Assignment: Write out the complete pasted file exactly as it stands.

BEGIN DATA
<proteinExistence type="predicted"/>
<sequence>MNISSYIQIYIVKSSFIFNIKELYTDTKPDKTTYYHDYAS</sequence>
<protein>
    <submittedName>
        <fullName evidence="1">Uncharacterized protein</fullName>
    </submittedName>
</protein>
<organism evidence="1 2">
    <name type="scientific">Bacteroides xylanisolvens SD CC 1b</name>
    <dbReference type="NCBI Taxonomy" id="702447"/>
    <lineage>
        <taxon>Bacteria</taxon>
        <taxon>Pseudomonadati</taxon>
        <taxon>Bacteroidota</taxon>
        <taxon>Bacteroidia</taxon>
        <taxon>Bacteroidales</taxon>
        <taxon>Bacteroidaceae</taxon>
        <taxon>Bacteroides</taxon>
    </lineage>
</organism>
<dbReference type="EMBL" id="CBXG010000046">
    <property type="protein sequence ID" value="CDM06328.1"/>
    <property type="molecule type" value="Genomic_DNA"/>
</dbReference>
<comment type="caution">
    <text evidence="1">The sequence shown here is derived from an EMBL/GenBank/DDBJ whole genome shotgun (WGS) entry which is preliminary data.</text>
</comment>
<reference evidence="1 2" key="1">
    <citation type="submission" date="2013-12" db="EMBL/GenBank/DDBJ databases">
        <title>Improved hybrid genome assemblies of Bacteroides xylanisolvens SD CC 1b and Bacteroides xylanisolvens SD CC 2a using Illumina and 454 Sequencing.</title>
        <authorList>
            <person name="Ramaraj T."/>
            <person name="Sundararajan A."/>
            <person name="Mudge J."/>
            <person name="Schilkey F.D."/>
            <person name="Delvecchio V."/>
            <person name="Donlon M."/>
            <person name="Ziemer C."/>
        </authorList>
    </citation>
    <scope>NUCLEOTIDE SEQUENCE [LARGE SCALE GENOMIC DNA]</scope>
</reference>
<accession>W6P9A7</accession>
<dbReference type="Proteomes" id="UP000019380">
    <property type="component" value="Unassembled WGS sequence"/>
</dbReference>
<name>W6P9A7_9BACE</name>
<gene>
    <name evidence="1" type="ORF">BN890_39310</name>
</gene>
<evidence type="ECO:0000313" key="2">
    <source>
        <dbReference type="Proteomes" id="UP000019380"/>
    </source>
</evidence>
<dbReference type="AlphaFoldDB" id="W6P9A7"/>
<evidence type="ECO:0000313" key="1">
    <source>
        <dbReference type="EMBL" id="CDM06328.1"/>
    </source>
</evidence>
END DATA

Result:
<proteinExistence type="predicted"/>
<sequence>MNISSYIQIYIVKSSFIFNIKELYTDTKPDKTTYYHDYAS</sequence>
<protein>
    <submittedName>
        <fullName evidence="1">Uncharacterized protein</fullName>
    </submittedName>
</protein>
<organism evidence="1 2">
    <name type="scientific">Bacteroides xylanisolvens SD CC 1b</name>
    <dbReference type="NCBI Taxonomy" id="702447"/>
    <lineage>
        <taxon>Bacteria</taxon>
        <taxon>Pseudomonadati</taxon>
        <taxon>Bacteroidota</taxon>
        <taxon>Bacteroidia</taxon>
        <taxon>Bacteroidales</taxon>
        <taxon>Bacteroidaceae</taxon>
        <taxon>Bacteroides</taxon>
    </lineage>
</organism>
<dbReference type="EMBL" id="CBXG010000046">
    <property type="protein sequence ID" value="CDM06328.1"/>
    <property type="molecule type" value="Genomic_DNA"/>
</dbReference>
<comment type="caution">
    <text evidence="1">The sequence shown here is derived from an EMBL/GenBank/DDBJ whole genome shotgun (WGS) entry which is preliminary data.</text>
</comment>
<reference evidence="1 2" key="1">
    <citation type="submission" date="2013-12" db="EMBL/GenBank/DDBJ databases">
        <title>Improved hybrid genome assemblies of Bacteroides xylanisolvens SD CC 1b and Bacteroides xylanisolvens SD CC 2a using Illumina and 454 Sequencing.</title>
        <authorList>
            <person name="Ramaraj T."/>
            <person name="Sundararajan A."/>
            <person name="Mudge J."/>
            <person name="Schilkey F.D."/>
            <person name="Delvecchio V."/>
            <person name="Donlon M."/>
            <person name="Ziemer C."/>
        </authorList>
    </citation>
    <scope>NUCLEOTIDE SEQUENCE [LARGE SCALE GENOMIC DNA]</scope>
</reference>
<accession>W6P9A7</accession>
<dbReference type="Proteomes" id="UP000019380">
    <property type="component" value="Unassembled WGS sequence"/>
</dbReference>
<name>W6P9A7_9BACE</name>
<gene>
    <name evidence="1" type="ORF">BN890_39310</name>
</gene>
<evidence type="ECO:0000313" key="2">
    <source>
        <dbReference type="Proteomes" id="UP000019380"/>
    </source>
</evidence>
<dbReference type="AlphaFoldDB" id="W6P9A7"/>
<evidence type="ECO:0000313" key="1">
    <source>
        <dbReference type="EMBL" id="CDM06328.1"/>
    </source>
</evidence>